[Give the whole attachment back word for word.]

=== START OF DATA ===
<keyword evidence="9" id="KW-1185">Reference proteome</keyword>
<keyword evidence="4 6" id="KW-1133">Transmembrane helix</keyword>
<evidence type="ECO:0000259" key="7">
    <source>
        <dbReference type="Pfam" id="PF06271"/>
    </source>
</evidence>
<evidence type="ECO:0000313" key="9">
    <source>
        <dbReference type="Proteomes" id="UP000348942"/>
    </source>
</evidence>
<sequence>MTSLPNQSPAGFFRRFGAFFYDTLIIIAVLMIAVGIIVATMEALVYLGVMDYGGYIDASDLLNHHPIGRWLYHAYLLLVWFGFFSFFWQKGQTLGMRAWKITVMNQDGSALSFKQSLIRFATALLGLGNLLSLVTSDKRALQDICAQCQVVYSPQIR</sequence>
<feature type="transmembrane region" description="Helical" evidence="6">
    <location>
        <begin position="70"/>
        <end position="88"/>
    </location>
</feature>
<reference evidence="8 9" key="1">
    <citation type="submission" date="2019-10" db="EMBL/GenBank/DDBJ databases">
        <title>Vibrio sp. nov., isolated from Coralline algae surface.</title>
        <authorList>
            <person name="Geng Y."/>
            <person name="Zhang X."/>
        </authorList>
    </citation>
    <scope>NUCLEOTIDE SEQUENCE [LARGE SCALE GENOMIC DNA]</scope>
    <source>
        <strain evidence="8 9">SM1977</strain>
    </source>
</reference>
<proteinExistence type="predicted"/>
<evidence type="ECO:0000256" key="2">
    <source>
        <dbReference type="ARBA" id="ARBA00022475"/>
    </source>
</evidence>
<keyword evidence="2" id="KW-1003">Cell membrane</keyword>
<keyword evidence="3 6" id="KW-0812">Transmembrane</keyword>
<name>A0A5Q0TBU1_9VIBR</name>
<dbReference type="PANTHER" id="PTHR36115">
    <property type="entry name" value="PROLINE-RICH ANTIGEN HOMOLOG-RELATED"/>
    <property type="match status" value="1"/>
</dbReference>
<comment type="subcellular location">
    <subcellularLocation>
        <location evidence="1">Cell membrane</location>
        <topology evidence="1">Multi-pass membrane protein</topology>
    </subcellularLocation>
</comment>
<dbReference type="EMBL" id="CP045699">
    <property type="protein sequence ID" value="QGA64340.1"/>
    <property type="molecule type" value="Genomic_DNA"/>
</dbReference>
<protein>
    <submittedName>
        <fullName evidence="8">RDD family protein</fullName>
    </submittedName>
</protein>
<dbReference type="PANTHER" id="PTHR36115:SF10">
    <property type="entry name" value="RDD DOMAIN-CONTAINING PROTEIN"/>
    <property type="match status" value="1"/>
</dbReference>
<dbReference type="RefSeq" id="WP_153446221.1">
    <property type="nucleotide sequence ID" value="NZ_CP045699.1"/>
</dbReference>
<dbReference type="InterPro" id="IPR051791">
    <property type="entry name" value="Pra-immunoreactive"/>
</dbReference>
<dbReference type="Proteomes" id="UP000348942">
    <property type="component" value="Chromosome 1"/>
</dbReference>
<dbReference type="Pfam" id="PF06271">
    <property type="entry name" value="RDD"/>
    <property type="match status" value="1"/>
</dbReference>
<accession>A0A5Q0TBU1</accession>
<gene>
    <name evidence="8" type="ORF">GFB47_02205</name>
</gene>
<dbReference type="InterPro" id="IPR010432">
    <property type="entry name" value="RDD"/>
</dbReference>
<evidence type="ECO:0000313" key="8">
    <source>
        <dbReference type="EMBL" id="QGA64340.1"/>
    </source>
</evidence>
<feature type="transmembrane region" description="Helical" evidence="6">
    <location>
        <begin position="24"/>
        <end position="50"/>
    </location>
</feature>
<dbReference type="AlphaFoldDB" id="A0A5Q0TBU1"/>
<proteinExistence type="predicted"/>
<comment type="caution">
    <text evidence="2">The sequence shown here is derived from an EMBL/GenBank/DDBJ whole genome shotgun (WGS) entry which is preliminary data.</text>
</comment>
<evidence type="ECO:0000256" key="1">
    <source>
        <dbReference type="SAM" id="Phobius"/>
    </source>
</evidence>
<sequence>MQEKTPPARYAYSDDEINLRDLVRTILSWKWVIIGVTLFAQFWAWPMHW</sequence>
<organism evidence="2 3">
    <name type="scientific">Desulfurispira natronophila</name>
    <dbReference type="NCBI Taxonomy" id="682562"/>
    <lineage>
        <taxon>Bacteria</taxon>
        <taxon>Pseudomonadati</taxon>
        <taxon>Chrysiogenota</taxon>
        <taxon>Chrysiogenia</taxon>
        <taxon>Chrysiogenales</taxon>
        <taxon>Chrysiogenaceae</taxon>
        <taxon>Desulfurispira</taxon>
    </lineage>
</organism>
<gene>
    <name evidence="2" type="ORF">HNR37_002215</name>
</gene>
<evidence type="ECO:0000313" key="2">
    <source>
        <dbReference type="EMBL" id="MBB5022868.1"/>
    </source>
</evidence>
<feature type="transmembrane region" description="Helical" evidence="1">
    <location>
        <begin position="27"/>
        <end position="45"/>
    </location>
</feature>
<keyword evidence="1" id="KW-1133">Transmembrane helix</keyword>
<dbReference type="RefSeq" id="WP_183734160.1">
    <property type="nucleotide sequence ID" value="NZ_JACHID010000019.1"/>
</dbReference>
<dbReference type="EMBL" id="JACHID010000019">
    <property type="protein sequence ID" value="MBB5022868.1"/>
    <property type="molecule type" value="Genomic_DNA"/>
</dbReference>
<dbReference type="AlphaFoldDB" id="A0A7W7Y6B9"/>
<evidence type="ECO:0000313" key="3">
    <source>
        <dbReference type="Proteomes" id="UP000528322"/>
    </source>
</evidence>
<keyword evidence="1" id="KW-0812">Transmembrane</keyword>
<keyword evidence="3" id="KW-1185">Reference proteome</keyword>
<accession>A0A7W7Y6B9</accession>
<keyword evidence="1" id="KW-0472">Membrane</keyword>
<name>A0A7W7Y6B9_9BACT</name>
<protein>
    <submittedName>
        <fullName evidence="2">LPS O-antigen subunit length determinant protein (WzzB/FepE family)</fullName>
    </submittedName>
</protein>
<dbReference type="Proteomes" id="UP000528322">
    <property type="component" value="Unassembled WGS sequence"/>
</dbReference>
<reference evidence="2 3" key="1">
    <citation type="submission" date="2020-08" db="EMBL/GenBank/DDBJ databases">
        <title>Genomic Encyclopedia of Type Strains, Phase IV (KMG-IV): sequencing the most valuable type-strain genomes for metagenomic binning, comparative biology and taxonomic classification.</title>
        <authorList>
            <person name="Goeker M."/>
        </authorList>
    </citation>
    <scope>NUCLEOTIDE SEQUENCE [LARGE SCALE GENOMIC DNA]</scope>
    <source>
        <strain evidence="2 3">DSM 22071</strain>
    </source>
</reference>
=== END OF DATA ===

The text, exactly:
<keyword evidence="9" id="KW-1185">Reference proteome</keyword>
<keyword evidence="4 6" id="KW-1133">Transmembrane helix</keyword>
<evidence type="ECO:0000259" key="7">
    <source>
        <dbReference type="Pfam" id="PF06271"/>
    </source>
</evidence>
<evidence type="ECO:0000313" key="9">
    <source>
        <dbReference type="Proteomes" id="UP000348942"/>
    </source>
</evidence>
<sequence>MTSLPNQSPAGFFRRFGAFFYDTLIIIAVLMIAVGIIVATMEALVYLGVMDYGGYIDASDLLNHHPIGRWLYHAYLLLVWFGFFSFFWQKGQTLGMRAWKITVMNQDGSALSFKQSLIRFATALLGLGNLLSLVTSDKRALQDICAQCQVVYSPQIR</sequence>
<feature type="transmembrane region" description="Helical" evidence="6">
    <location>
        <begin position="70"/>
        <end position="88"/>
    </location>
</feature>
<reference evidence="8 9" key="1">
    <citation type="submission" date="2019-10" db="EMBL/GenBank/DDBJ databases">
        <title>Vibrio sp. nov., isolated from Coralline algae surface.</title>
        <authorList>
            <person name="Geng Y."/>
            <person name="Zhang X."/>
        </authorList>
    </citation>
    <scope>NUCLEOTIDE SEQUENCE [LARGE SCALE GENOMIC DNA]</scope>
    <source>
        <strain evidence="8 9">SM1977</strain>
    </source>
</reference>
<proteinExistence type="predicted"/>
<evidence type="ECO:0000256" key="2">
    <source>
        <dbReference type="ARBA" id="ARBA00022475"/>
    </source>
</evidence>
<keyword evidence="2" id="KW-1003">Cell membrane</keyword>
<keyword evidence="3 6" id="KW-0812">Transmembrane</keyword>
<name>A0A5Q0TBU1_9VIBR</name>
<dbReference type="PANTHER" id="PTHR36115">
    <property type="entry name" value="PROLINE-RICH ANTIGEN HOMOLOG-RELATED"/>
    <property type="match status" value="1"/>
</dbReference>
<comment type="subcellular location">
    <subcellularLocation>
        <location evidence="1">Cell membrane</location>
        <topology evidence="1">Multi-pass membrane protein</topology>
    </subcellularLocation>
</comment>
<dbReference type="EMBL" id="CP045699">
    <property type="protein sequence ID" value="QGA64340.1"/>
    <property type="molecule type" value="Genomic_DNA"/>
</dbReference>
<protein>
    <submittedName>
        <fullName evidence="8">RDD family protein</fullName>
    </submittedName>
</protein>
<dbReference type="PANTHER" id="PTHR36115:SF10">
    <property type="entry name" value="RDD DOMAIN-CONTAINING PROTEIN"/>
    <property type="match status" value="1"/>
</dbReference>
<dbReference type="RefSeq" id="WP_153446221.1">
    <property type="nucleotide sequence ID" value="NZ_CP045699.1"/>
</dbReference>
<dbReference type="InterPro" id="IPR051791">
    <property type="entry name" value="Pra-immunoreactive"/>
</dbReference>
<dbReference type="Proteomes" id="UP000348942">
    <property type="component" value="Chromosome 1"/>
</dbReference>
<dbReference type="Pfam" id="PF06271">
    <property type="entry name" value="RDD"/>
    <property type="match status" value="1"/>
</dbReference>
<accession>A0A5Q0TBU1</accession>
<gene>
    <name evidence="8" type="ORF">GFB47_02205</name>
</gene>
<dbReference type="InterPro" id="IPR010432">
    <property type="entry name" value="RDD"/>
</dbReference>
<evidence type="ECO:0000313" key="8">
    <source>
        <dbReference type="EMBL" id="QGA64340.1"/>
    </source>
</evidence>
<feature type="transmembrane region" description="Helical" evidence="6">
    <location>
        <begin position="24"/>
        <end position="50"/>
    </location>
</feature>
<dbReference type="AlphaFoldDB" id="A0A5Q0TBU1"/>
<proteinExistence type="predicted"/>
<comment type="caution">
    <text evidence="2">The sequence shown here is derived from an EMBL/GenBank/DDBJ whole genome shotgun (WGS) entry which is preliminary data.</text>
</comment>
<evidence type="ECO:0000256" key="1">
    <source>
        <dbReference type="SAM" id="Phobius"/>
    </source>
</evidence>
<sequence>MQEKTPPARYAYSDDEINLRDLVRTILSWKWVIIGVTLFAQFWAWPMHW</sequence>
<organism evidence="2 3">
    <name type="scientific">Desulfurispira natronophila</name>
    <dbReference type="NCBI Taxonomy" id="682562"/>
    <lineage>
        <taxon>Bacteria</taxon>
        <taxon>Pseudomonadati</taxon>
        <taxon>Chrysiogenota</taxon>
        <taxon>Chrysiogenia</taxon>
        <taxon>Chrysiogenales</taxon>
        <taxon>Chrysiogenaceae</taxon>
        <taxon>Desulfurispira</taxon>
    </lineage>
</organism>
<gene>
    <name evidence="2" type="ORF">HNR37_002215</name>
</gene>
<evidence type="ECO:0000313" key="2">
    <source>
        <dbReference type="EMBL" id="MBB5022868.1"/>
    </source>
</evidence>
<feature type="transmembrane region" description="Helical" evidence="1">
    <location>
        <begin position="27"/>
        <end position="45"/>
    </location>
</feature>
<keyword evidence="1" id="KW-1133">Transmembrane helix</keyword>
<dbReference type="RefSeq" id="WP_183734160.1">
    <property type="nucleotide sequence ID" value="NZ_JACHID010000019.1"/>
</dbReference>
<dbReference type="EMBL" id="JACHID010000019">
    <property type="protein sequence ID" value="MBB5022868.1"/>
    <property type="molecule type" value="Genomic_DNA"/>
</dbReference>
<dbReference type="AlphaFoldDB" id="A0A7W7Y6B9"/>
<evidence type="ECO:0000313" key="3">
    <source>
        <dbReference type="Proteomes" id="UP000528322"/>
    </source>
</evidence>
<keyword evidence="1" id="KW-0812">Transmembrane</keyword>
<keyword evidence="3" id="KW-1185">Reference proteome</keyword>
<accession>A0A7W7Y6B9</accession>
<keyword evidence="1" id="KW-0472">Membrane</keyword>
<name>A0A7W7Y6B9_9BACT</name>
<protein>
    <submittedName>
        <fullName evidence="2">LPS O-antigen subunit length determinant protein (WzzB/FepE family)</fullName>
    </submittedName>
</protein>
<dbReference type="Proteomes" id="UP000528322">
    <property type="component" value="Unassembled WGS sequence"/>
</dbReference>
<reference evidence="2 3" key="1">
    <citation type="submission" date="2020-08" db="EMBL/GenBank/DDBJ databases">
        <title>Genomic Encyclopedia of Type Strains, Phase IV (KMG-IV): sequencing the most valuable type-strain genomes for metagenomic binning, comparative biology and taxonomic classification.</title>
        <authorList>
            <person name="Goeker M."/>
        </authorList>
    </citation>
    <scope>NUCLEOTIDE SEQUENCE [LARGE SCALE GENOMIC DNA]</scope>
    <source>
        <strain evidence="2 3">DSM 22071</strain>
    </source>
</reference>